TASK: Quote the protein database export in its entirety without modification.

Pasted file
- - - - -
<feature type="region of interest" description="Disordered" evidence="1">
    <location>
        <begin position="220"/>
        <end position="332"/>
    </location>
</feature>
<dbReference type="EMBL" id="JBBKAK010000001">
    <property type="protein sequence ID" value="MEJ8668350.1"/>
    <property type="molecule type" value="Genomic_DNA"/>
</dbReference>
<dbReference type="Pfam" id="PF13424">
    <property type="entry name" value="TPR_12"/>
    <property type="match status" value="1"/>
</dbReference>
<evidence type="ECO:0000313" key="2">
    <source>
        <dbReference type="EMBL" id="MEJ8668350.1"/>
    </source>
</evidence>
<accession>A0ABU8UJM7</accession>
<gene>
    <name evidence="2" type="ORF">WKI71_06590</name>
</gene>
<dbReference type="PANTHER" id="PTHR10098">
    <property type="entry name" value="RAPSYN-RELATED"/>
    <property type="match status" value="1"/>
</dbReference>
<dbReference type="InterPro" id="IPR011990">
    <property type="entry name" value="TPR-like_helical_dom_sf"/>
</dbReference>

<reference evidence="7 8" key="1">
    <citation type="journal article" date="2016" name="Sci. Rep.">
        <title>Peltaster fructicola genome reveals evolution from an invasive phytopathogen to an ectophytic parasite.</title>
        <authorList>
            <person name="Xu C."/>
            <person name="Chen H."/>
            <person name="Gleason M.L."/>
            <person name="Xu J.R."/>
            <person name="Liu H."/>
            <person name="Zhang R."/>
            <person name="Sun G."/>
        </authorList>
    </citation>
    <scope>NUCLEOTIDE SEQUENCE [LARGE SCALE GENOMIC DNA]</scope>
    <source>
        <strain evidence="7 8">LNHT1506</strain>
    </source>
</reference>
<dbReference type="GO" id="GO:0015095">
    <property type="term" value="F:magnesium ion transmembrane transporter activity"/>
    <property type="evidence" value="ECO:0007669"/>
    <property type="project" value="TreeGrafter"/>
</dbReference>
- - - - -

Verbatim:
<feature type="region of interest" description="Disordered" evidence="1">
    <location>
        <begin position="220"/>
        <end position="332"/>
    </location>
</feature>
<dbReference type="EMBL" id="JBBKAK010000001">
    <property type="protein sequence ID" value="MEJ8668350.1"/>
    <property type="molecule type" value="Genomic_DNA"/>
</dbReference>
<dbReference type="Pfam" id="PF13424">
    <property type="entry name" value="TPR_12"/>
    <property type="match status" value="1"/>
</dbReference>
<evidence type="ECO:0000313" key="2">
    <source>
        <dbReference type="EMBL" id="MEJ8668350.1"/>
    </source>
</evidence>
<accession>A0ABU8UJM7</accession>
<gene>
    <name evidence="2" type="ORF">WKI71_06590</name>
</gene>
<dbReference type="PANTHER" id="PTHR10098">
    <property type="entry name" value="RAPSYN-RELATED"/>
    <property type="match status" value="1"/>
</dbReference>
<dbReference type="InterPro" id="IPR011990">
    <property type="entry name" value="TPR-like_helical_dom_sf"/>
</dbReference>

<reference evidence="7 8" key="1">
    <citation type="journal article" date="2016" name="Sci. Rep.">
        <title>Peltaster fructicola genome reveals evolution from an invasive phytopathogen to an ectophytic parasite.</title>
        <authorList>
            <person name="Xu C."/>
            <person name="Chen H."/>
            <person name="Gleason M.L."/>
            <person name="Xu J.R."/>
            <person name="Liu H."/>
            <person name="Zhang R."/>
            <person name="Sun G."/>
        </authorList>
    </citation>
    <scope>NUCLEOTIDE SEQUENCE [LARGE SCALE GENOMIC DNA]</scope>
    <source>
        <strain evidence="7 8">LNHT1506</strain>
    </source>
</reference>
<dbReference type="GO" id="GO:0015095">
    <property type="term" value="F:magnesium ion transmembrane transporter activity"/>
    <property type="evidence" value="ECO:0007669"/>
    <property type="project" value="TreeGrafter"/>
</dbReference>